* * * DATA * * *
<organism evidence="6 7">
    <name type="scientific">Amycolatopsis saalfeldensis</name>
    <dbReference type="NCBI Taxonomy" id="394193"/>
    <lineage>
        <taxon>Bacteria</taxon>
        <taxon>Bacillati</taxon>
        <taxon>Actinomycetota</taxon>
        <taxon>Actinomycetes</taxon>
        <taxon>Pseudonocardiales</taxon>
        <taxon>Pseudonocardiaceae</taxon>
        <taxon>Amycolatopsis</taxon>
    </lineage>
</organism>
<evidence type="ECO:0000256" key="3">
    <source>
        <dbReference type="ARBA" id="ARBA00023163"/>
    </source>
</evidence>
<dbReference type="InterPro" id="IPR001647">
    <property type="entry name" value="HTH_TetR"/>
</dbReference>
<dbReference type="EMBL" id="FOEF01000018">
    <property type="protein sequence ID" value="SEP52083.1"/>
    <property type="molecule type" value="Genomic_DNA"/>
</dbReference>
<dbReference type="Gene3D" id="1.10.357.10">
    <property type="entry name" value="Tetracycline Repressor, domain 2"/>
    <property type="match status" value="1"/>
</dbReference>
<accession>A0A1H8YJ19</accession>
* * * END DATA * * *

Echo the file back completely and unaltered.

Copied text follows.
<organism evidence="6 7">
    <name type="scientific">Amycolatopsis saalfeldensis</name>
    <dbReference type="NCBI Taxonomy" id="394193"/>
    <lineage>
        <taxon>Bacteria</taxon>
        <taxon>Bacillati</taxon>
        <taxon>Actinomycetota</taxon>
        <taxon>Actinomycetes</taxon>
        <taxon>Pseudonocardiales</taxon>
        <taxon>Pseudonocardiaceae</taxon>
        <taxon>Amycolatopsis</taxon>
    </lineage>
</organism>
<evidence type="ECO:0000256" key="3">
    <source>
        <dbReference type="ARBA" id="ARBA00023163"/>
    </source>
</evidence>
<dbReference type="InterPro" id="IPR001647">
    <property type="entry name" value="HTH_TetR"/>
</dbReference>
<dbReference type="EMBL" id="FOEF01000018">
    <property type="protein sequence ID" value="SEP52083.1"/>
    <property type="molecule type" value="Genomic_DNA"/>
</dbReference>
<dbReference type="Gene3D" id="1.10.357.10">
    <property type="entry name" value="Tetracycline Repressor, domain 2"/>
    <property type="match status" value="1"/>
</dbReference>
<accession>A0A1H8YJ19</accession>